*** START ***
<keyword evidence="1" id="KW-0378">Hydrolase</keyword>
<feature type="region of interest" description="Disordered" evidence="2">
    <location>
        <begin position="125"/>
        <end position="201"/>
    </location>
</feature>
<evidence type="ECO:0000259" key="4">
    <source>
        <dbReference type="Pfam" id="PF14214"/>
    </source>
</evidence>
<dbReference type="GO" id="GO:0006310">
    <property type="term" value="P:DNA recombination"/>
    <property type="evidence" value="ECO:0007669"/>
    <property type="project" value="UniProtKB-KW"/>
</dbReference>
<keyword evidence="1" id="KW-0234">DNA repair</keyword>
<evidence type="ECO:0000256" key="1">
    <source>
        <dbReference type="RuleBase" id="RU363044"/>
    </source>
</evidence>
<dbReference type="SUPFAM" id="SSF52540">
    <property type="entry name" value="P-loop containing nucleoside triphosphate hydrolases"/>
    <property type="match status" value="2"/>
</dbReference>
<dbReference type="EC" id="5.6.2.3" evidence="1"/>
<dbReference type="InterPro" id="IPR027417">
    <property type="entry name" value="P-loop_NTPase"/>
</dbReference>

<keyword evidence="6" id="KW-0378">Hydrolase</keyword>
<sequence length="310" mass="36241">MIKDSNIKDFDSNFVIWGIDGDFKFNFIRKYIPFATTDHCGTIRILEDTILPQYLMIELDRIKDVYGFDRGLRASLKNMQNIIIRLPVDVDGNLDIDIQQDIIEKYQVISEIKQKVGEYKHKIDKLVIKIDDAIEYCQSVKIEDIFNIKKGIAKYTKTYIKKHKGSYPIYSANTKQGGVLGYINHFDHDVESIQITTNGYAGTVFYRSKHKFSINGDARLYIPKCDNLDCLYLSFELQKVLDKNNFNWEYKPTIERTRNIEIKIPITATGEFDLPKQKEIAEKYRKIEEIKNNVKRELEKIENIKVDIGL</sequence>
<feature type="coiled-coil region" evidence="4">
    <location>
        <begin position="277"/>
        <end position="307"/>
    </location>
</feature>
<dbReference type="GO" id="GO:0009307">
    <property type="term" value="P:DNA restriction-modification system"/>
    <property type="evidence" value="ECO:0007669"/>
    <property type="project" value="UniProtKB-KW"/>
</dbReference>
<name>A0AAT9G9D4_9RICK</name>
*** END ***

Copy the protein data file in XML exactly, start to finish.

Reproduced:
<keyword evidence="1" id="KW-0378">Hydrolase</keyword>
<feature type="region of interest" description="Disordered" evidence="2">
    <location>
        <begin position="125"/>
        <end position="201"/>
    </location>
</feature>
<evidence type="ECO:0000259" key="4">
    <source>
        <dbReference type="Pfam" id="PF14214"/>
    </source>
</evidence>
<dbReference type="GO" id="GO:0006310">
    <property type="term" value="P:DNA recombination"/>
    <property type="evidence" value="ECO:0007669"/>
    <property type="project" value="UniProtKB-KW"/>
</dbReference>
<keyword evidence="1" id="KW-0234">DNA repair</keyword>
<evidence type="ECO:0000256" key="1">
    <source>
        <dbReference type="RuleBase" id="RU363044"/>
    </source>
</evidence>
<dbReference type="SUPFAM" id="SSF52540">
    <property type="entry name" value="P-loop containing nucleoside triphosphate hydrolases"/>
    <property type="match status" value="2"/>
</dbReference>
<dbReference type="EC" id="5.6.2.3" evidence="1"/>
<dbReference type="InterPro" id="IPR027417">
    <property type="entry name" value="P-loop_NTPase"/>
</dbReference>

<keyword evidence="6" id="KW-0378">Hydrolase</keyword>
<sequence length="310" mass="36241">MIKDSNIKDFDSNFVIWGIDGDFKFNFIRKYIPFATTDHCGTIRILEDTILPQYLMIELDRIKDVYGFDRGLRASLKNMQNIIIRLPVDVDGNLDIDIQQDIIEKYQVISEIKQKVGEYKHKIDKLVIKIDDAIEYCQSVKIEDIFNIKKGIAKYTKTYIKKHKGSYPIYSANTKQGGVLGYINHFDHDVESIQITTNGYAGTVFYRSKHKFSINGDARLYIPKCDNLDCLYLSFELQKVLDKNNFNWEYKPTIERTRNIEIKIPITATGEFDLPKQKEIAEKYRKIEEIKNNVKRELEKIENIKVDIGL</sequence>
<feature type="coiled-coil region" evidence="4">
    <location>
        <begin position="277"/>
        <end position="307"/>
    </location>
</feature>
<dbReference type="GO" id="GO:0009307">
    <property type="term" value="P:DNA restriction-modification system"/>
    <property type="evidence" value="ECO:0007669"/>
    <property type="project" value="UniProtKB-KW"/>
</dbReference>
<name>A0AAT9G9D4_9RICK</name>